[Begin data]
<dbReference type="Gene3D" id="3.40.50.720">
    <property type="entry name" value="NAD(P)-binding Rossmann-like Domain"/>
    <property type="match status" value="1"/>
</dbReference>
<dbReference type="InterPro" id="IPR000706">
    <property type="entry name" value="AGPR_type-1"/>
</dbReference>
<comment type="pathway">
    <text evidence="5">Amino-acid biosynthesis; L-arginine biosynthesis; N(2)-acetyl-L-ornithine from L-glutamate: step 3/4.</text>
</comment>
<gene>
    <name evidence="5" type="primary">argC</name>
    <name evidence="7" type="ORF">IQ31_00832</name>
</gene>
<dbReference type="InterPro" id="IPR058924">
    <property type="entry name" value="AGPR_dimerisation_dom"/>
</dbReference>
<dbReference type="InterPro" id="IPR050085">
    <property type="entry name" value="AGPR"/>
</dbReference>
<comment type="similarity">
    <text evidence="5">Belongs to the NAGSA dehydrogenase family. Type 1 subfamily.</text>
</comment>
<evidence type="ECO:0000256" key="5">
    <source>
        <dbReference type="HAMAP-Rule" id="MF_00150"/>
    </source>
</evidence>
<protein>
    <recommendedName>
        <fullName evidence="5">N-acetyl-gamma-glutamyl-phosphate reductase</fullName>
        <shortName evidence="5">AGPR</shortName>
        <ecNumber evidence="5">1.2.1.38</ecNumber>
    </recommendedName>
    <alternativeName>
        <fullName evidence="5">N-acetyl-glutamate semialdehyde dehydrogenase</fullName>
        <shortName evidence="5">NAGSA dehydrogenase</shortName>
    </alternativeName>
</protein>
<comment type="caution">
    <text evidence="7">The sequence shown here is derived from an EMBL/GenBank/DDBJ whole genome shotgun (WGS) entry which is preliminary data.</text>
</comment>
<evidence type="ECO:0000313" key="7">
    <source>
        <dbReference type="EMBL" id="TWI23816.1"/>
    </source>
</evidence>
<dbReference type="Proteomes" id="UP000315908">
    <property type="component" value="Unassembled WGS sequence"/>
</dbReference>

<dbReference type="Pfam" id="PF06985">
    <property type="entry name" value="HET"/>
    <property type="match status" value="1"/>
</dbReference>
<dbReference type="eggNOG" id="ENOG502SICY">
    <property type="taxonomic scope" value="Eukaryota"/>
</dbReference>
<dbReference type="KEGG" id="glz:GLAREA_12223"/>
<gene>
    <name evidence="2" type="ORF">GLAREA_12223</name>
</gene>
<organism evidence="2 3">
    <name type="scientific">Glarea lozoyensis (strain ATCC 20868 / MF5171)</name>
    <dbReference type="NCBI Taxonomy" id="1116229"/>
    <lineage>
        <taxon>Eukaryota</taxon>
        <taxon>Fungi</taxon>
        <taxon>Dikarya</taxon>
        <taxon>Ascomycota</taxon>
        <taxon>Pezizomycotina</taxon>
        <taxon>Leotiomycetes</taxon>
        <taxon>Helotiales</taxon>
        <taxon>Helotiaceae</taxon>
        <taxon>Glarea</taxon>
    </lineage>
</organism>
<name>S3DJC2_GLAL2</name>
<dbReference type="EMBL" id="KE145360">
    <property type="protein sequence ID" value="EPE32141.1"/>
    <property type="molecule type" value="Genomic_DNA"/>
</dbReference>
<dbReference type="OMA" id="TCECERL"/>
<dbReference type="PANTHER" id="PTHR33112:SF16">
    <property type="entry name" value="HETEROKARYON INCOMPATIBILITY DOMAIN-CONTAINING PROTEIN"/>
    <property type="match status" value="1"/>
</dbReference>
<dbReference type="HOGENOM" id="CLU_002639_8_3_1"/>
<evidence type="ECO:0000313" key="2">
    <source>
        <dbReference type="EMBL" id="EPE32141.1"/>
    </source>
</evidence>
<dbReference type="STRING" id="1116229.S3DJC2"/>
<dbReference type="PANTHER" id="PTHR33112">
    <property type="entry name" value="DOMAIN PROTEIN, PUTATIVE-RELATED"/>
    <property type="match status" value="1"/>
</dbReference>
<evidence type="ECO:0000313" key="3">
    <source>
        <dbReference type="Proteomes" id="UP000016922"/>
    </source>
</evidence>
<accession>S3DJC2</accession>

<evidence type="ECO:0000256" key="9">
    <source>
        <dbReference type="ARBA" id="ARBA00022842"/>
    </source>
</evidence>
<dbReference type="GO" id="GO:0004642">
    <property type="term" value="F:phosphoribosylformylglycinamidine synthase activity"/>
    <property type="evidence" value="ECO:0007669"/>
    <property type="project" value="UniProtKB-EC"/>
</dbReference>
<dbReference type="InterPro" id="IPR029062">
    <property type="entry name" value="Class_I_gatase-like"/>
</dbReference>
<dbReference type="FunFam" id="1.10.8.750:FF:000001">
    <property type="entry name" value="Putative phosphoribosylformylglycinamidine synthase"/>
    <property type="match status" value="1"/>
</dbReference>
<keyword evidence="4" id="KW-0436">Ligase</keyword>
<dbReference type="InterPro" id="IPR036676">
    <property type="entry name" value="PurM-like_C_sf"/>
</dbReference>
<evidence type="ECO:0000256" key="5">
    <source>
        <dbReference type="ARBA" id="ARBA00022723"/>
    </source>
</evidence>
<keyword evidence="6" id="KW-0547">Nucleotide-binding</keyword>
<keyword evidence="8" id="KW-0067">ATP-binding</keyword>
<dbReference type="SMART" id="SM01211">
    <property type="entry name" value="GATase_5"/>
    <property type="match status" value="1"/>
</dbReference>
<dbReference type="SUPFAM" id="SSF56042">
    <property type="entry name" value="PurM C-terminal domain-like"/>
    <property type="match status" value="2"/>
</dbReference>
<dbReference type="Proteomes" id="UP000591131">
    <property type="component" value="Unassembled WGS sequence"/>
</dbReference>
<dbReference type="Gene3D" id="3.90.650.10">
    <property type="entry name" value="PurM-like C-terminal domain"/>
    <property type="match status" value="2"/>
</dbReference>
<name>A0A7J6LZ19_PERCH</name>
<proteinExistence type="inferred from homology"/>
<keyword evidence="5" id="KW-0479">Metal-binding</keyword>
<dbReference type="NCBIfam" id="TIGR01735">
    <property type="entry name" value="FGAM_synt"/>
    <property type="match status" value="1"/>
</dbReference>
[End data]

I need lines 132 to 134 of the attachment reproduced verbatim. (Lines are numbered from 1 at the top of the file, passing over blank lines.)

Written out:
<dbReference type="SMART" id="SM01211">
    <property type="entry name" value="GATase_5"/>
    <property type="match status" value="1"/>